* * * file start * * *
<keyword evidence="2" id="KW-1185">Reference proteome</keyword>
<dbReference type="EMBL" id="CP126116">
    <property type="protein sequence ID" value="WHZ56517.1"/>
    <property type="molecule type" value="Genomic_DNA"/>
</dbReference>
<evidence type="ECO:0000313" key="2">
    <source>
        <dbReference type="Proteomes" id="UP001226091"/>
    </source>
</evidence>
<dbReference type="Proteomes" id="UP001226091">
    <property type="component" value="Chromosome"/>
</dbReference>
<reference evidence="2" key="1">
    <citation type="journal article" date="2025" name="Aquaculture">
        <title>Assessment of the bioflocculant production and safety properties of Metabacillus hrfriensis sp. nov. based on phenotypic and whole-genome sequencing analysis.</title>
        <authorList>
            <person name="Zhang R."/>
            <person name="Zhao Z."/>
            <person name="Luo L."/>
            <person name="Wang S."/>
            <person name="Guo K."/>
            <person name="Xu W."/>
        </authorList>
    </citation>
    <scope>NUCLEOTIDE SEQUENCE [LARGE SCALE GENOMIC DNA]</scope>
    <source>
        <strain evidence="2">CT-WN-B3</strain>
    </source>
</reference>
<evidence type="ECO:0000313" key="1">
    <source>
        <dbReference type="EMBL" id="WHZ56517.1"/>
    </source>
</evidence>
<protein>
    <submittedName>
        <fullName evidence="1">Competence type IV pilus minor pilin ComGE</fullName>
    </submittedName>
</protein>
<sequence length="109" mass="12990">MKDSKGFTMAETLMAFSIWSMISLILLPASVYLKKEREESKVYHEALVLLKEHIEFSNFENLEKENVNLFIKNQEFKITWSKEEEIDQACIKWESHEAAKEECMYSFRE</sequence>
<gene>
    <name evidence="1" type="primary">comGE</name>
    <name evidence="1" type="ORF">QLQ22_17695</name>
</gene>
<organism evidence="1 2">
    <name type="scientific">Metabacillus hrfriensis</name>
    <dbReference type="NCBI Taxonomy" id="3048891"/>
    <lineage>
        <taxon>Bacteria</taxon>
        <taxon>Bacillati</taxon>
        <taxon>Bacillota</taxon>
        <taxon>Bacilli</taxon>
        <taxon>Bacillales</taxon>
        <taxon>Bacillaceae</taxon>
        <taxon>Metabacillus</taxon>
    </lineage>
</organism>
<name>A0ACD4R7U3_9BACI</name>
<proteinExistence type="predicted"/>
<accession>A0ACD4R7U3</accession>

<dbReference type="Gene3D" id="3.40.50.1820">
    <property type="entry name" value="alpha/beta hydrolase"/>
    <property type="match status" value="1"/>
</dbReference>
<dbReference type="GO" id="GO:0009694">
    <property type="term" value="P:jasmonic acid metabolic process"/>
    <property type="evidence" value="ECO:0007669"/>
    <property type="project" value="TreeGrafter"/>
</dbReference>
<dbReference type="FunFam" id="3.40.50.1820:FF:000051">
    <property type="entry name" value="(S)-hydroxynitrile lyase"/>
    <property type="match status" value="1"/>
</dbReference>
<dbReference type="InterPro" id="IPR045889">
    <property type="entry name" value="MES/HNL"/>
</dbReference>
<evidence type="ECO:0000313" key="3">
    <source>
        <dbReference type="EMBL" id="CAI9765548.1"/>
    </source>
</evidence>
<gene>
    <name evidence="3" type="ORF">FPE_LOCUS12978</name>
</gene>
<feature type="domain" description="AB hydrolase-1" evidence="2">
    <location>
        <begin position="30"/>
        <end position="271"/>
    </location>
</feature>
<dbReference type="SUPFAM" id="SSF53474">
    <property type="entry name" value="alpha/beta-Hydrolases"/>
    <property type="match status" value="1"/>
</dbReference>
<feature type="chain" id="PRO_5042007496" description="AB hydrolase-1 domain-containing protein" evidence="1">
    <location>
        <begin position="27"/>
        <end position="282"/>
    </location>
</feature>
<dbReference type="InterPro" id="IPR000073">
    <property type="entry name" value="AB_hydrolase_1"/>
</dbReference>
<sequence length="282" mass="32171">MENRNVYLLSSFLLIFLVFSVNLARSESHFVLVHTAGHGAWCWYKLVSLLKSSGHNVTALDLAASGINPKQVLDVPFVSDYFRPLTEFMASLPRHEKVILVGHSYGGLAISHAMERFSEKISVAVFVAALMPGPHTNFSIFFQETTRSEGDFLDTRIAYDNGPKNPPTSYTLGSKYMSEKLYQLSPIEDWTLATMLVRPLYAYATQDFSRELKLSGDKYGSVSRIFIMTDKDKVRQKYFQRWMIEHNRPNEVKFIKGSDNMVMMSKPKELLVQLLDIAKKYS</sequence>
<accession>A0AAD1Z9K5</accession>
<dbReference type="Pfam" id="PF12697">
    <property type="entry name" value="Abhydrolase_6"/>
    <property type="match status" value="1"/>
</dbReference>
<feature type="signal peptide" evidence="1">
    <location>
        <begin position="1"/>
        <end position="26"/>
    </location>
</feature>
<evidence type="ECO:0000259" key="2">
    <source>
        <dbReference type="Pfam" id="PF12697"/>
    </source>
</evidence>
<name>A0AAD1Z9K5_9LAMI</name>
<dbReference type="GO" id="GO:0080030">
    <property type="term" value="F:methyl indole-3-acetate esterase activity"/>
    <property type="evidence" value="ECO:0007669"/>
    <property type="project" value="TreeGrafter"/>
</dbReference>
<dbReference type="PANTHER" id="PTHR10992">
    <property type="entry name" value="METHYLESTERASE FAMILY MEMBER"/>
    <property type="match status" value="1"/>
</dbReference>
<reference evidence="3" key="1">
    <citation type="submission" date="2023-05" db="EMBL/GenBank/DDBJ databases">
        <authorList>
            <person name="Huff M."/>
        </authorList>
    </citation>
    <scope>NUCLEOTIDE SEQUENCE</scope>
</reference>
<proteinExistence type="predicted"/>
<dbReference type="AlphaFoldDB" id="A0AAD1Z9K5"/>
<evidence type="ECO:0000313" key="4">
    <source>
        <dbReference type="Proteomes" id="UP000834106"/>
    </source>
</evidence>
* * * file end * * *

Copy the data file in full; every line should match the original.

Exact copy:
<keyword evidence="2" id="KW-1185">Reference proteome</keyword>
<dbReference type="EMBL" id="CP126116">
    <property type="protein sequence ID" value="WHZ56517.1"/>
    <property type="molecule type" value="Genomic_DNA"/>
</dbReference>
<evidence type="ECO:0000313" key="2">
    <source>
        <dbReference type="Proteomes" id="UP001226091"/>
    </source>
</evidence>
<dbReference type="Proteomes" id="UP001226091">
    <property type="component" value="Chromosome"/>
</dbReference>
<reference evidence="2" key="1">
    <citation type="journal article" date="2025" name="Aquaculture">
        <title>Assessment of the bioflocculant production and safety properties of Metabacillus hrfriensis sp. nov. based on phenotypic and whole-genome sequencing analysis.</title>
        <authorList>
            <person name="Zhang R."/>
            <person name="Zhao Z."/>
            <person name="Luo L."/>
            <person name="Wang S."/>
            <person name="Guo K."/>
            <person name="Xu W."/>
        </authorList>
    </citation>
    <scope>NUCLEOTIDE SEQUENCE [LARGE SCALE GENOMIC DNA]</scope>
    <source>
        <strain evidence="2">CT-WN-B3</strain>
    </source>
</reference>
<evidence type="ECO:0000313" key="1">
    <source>
        <dbReference type="EMBL" id="WHZ56517.1"/>
    </source>
</evidence>
<protein>
    <submittedName>
        <fullName evidence="1">Competence type IV pilus minor pilin ComGE</fullName>
    </submittedName>
</protein>
<sequence length="109" mass="12990">MKDSKGFTMAETLMAFSIWSMISLILLPASVYLKKEREESKVYHEALVLLKEHIEFSNFENLEKENVNLFIKNQEFKITWSKEEEIDQACIKWESHEAAKEECMYSFRE</sequence>
<gene>
    <name evidence="1" type="primary">comGE</name>
    <name evidence="1" type="ORF">QLQ22_17695</name>
</gene>
<organism evidence="1 2">
    <name type="scientific">Metabacillus hrfriensis</name>
    <dbReference type="NCBI Taxonomy" id="3048891"/>
    <lineage>
        <taxon>Bacteria</taxon>
        <taxon>Bacillati</taxon>
        <taxon>Bacillota</taxon>
        <taxon>Bacilli</taxon>
        <taxon>Bacillales</taxon>
        <taxon>Bacillaceae</taxon>
        <taxon>Metabacillus</taxon>
    </lineage>
</organism>
<name>A0ACD4R7U3_9BACI</name>
<proteinExistence type="predicted"/>
<accession>A0ACD4R7U3</accession>

<dbReference type="Gene3D" id="3.40.50.1820">
    <property type="entry name" value="alpha/beta hydrolase"/>
    <property type="match status" value="1"/>
</dbReference>
<dbReference type="GO" id="GO:0009694">
    <property type="term" value="P:jasmonic acid metabolic process"/>
    <property type="evidence" value="ECO:0007669"/>
    <property type="project" value="TreeGrafter"/>
</dbReference>
<dbReference type="FunFam" id="3.40.50.1820:FF:000051">
    <property type="entry name" value="(S)-hydroxynitrile lyase"/>
    <property type="match status" value="1"/>
</dbReference>
<dbReference type="InterPro" id="IPR045889">
    <property type="entry name" value="MES/HNL"/>
</dbReference>
<evidence type="ECO:0000313" key="3">
    <source>
        <dbReference type="EMBL" id="CAI9765548.1"/>
    </source>
</evidence>
<gene>
    <name evidence="3" type="ORF">FPE_LOCUS12978</name>
</gene>
<feature type="domain" description="AB hydrolase-1" evidence="2">
    <location>
        <begin position="30"/>
        <end position="271"/>
    </location>
</feature>
<dbReference type="SUPFAM" id="SSF53474">
    <property type="entry name" value="alpha/beta-Hydrolases"/>
    <property type="match status" value="1"/>
</dbReference>
<feature type="chain" id="PRO_5042007496" description="AB hydrolase-1 domain-containing protein" evidence="1">
    <location>
        <begin position="27"/>
        <end position="282"/>
    </location>
</feature>
<dbReference type="InterPro" id="IPR000073">
    <property type="entry name" value="AB_hydrolase_1"/>
</dbReference>
<sequence length="282" mass="32171">MENRNVYLLSSFLLIFLVFSVNLARSESHFVLVHTAGHGAWCWYKLVSLLKSSGHNVTALDLAASGINPKQVLDVPFVSDYFRPLTEFMASLPRHEKVILVGHSYGGLAISHAMERFSEKISVAVFVAALMPGPHTNFSIFFQETTRSEGDFLDTRIAYDNGPKNPPTSYTLGSKYMSEKLYQLSPIEDWTLATMLVRPLYAYATQDFSRELKLSGDKYGSVSRIFIMTDKDKVRQKYFQRWMIEHNRPNEVKFIKGSDNMVMMSKPKELLVQLLDIAKKYS</sequence>
<accession>A0AAD1Z9K5</accession>
<dbReference type="Pfam" id="PF12697">
    <property type="entry name" value="Abhydrolase_6"/>
    <property type="match status" value="1"/>
</dbReference>
<feature type="signal peptide" evidence="1">
    <location>
        <begin position="1"/>
        <end position="26"/>
    </location>
</feature>
<evidence type="ECO:0000259" key="2">
    <source>
        <dbReference type="Pfam" id="PF12697"/>
    </source>
</evidence>
<name>A0AAD1Z9K5_9LAMI</name>
<dbReference type="GO" id="GO:0080030">
    <property type="term" value="F:methyl indole-3-acetate esterase activity"/>
    <property type="evidence" value="ECO:0007669"/>
    <property type="project" value="TreeGrafter"/>
</dbReference>
<dbReference type="PANTHER" id="PTHR10992">
    <property type="entry name" value="METHYLESTERASE FAMILY MEMBER"/>
    <property type="match status" value="1"/>
</dbReference>
<reference evidence="3" key="1">
    <citation type="submission" date="2023-05" db="EMBL/GenBank/DDBJ databases">
        <authorList>
            <person name="Huff M."/>
        </authorList>
    </citation>
    <scope>NUCLEOTIDE SEQUENCE</scope>
</reference>
<proteinExistence type="predicted"/>
<dbReference type="AlphaFoldDB" id="A0AAD1Z9K5"/>
<evidence type="ECO:0000313" key="4">
    <source>
        <dbReference type="Proteomes" id="UP000834106"/>
    </source>
</evidence>